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Key Point

A stay on a Portal claim meant that no procedural steps were to be taken, even service of a claim form

David Grant v Dawn Meats (UK)

[2018] EWCA Civ 2212

In this case, limitation arose before the parties had been able to complete all the steps of Stage 1 and Stage 2 in the Portal. In accordance with para 5.7 of the EL/PL Protocol, the Claimant issued stage 3 and the proceedings were stayed. During the period of the stay, the Claimant did not serve the claimant form on the Defendant. The Defendant argued that the failure to serve the claim form within 4 months meant that the claim lapsed and there were no proceedings.


At first instance the Claimant won, however the defendant appealed and HHJ Gore QC reversed that decision, finding that the stay did not operate to stay the time within which the claimant must serve the proceedings.


Permission to appeal to the Court of Appeal was given by LJ Hamblen.


The Court of Appeal considered that a stay 'halts' or 'freezes' proceedings. No steps are required or even permitted during a stay. When a stay is lifted, the position is exactly as it was between the parties the moment the stay was imposed.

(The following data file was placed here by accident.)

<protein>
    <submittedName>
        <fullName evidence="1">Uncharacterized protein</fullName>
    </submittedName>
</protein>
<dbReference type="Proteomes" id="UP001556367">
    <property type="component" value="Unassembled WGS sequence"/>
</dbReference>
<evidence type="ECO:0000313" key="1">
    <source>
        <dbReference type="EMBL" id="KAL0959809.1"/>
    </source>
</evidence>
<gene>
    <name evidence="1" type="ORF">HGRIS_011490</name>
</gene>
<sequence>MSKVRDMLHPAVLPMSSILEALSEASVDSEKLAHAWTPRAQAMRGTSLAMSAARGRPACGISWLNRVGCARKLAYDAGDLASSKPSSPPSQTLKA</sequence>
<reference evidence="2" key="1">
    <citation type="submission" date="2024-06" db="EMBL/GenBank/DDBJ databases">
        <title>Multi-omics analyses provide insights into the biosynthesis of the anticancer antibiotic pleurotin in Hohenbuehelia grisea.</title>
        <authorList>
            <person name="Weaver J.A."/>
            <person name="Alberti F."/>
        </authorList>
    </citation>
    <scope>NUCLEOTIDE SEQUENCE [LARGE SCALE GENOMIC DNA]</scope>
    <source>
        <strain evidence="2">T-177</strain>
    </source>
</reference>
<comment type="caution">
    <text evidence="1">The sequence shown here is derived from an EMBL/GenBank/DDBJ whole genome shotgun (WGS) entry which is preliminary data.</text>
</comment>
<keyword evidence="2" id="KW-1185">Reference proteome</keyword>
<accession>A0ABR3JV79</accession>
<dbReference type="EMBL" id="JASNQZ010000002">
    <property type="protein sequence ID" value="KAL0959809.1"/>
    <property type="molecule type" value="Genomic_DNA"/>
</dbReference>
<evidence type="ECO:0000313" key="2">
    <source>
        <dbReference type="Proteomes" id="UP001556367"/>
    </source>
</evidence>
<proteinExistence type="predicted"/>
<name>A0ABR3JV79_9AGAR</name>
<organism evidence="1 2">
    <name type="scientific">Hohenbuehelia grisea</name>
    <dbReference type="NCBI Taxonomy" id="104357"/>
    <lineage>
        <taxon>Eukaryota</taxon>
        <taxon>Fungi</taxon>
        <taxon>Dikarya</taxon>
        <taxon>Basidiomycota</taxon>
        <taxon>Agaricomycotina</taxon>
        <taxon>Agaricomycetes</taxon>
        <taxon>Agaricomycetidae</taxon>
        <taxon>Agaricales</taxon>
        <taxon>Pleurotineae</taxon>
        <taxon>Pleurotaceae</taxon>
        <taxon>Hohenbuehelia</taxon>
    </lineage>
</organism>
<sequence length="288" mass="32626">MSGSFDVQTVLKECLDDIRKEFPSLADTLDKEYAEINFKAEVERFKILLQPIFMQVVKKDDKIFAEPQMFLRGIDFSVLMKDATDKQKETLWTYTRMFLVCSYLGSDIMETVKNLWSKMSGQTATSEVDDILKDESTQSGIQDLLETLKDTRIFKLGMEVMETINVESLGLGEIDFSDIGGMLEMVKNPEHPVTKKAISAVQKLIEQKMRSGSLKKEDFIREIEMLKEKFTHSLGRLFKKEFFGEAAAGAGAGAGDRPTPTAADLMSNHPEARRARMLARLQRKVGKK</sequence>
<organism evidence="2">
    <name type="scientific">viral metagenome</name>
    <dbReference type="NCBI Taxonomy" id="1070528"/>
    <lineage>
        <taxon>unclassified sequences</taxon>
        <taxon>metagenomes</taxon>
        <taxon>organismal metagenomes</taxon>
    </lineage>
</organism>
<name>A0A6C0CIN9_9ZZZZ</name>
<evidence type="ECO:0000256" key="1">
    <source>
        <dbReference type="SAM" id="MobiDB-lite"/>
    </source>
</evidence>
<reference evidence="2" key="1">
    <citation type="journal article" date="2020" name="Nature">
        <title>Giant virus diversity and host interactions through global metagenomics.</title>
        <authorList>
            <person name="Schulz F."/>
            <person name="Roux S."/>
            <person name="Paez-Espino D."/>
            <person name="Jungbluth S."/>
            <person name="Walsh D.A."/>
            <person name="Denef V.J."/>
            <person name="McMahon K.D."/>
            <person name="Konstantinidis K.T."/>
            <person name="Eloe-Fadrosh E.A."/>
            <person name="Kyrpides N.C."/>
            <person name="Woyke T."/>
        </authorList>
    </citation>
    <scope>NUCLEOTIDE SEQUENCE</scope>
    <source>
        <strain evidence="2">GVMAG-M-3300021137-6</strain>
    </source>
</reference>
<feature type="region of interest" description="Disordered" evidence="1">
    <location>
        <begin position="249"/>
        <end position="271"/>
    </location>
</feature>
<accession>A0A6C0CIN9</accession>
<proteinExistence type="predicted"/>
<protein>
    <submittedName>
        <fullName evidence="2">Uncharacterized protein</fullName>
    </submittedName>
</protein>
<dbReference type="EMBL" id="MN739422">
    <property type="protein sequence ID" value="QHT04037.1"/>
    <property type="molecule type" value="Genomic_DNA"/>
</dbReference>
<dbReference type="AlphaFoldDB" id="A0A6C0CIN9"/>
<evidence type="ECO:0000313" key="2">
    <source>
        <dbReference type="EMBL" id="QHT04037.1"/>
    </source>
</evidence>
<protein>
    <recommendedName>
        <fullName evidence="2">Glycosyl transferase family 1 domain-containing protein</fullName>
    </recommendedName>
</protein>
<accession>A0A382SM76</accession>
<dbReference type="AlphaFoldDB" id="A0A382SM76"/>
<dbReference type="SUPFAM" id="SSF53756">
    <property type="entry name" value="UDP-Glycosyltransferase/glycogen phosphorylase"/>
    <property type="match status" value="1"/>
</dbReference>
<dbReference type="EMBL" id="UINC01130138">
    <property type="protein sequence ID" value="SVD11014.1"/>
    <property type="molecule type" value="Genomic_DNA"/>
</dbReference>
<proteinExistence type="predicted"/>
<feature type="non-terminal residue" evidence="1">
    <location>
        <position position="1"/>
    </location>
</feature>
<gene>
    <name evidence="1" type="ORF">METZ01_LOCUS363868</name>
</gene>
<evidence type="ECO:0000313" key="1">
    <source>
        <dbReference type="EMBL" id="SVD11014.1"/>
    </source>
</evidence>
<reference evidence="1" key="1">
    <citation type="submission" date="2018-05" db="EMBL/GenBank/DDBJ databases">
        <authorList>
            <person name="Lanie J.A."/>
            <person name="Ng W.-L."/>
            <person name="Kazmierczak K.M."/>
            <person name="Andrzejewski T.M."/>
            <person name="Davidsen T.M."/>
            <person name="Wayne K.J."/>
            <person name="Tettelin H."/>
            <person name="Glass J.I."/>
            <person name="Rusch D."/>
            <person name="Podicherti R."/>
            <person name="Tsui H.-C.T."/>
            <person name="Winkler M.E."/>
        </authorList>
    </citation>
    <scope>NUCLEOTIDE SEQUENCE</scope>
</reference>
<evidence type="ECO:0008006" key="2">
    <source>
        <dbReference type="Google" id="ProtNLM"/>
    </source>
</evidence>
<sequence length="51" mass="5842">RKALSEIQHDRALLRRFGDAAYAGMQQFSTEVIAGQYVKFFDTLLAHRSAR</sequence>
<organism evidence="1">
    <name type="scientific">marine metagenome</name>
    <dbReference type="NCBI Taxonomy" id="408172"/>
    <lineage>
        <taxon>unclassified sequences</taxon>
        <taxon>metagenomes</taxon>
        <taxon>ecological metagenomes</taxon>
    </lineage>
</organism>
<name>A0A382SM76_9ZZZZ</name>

The Court of Appeal also noted that para 16 of PD 8B requires the claimant to 'send' the defendant the claim form, rather than 'serve' it. There was no justification in the argument that the claim form stood outside the rules, there was no distinction in the CPRs between the service of a claim form and any other procedural step.


Also the interpretation of the CPRs could be 'sense-tested' by noting that if there were a requirement to serve the claim form within 4 months despite a stay, then that would require the appellant to seek a stay, then apply to lift the say in order to serve the claim form, then presumably apply to re-impose the stay. Such a procedure would be unnecessarily cumbersome and contrary to the intention that the rules in this area should be straightforward.



This is an interesting judgment on the issue of limitation and the Portal. It does not appear that the Court of Appeal were directed to the decision in Patel v Fortis which dealt specifically with service in the Portal. Indeed it is also clear that the Court of Appeal were labouring under the mis-apprehension that there was a requirement to serve a Portal claim form within 4 months, which does not appear anywhere in the Portal Protocol or PD 8B. However, it does give welcome clarity on the position once a claim is issued and the status of a stay.

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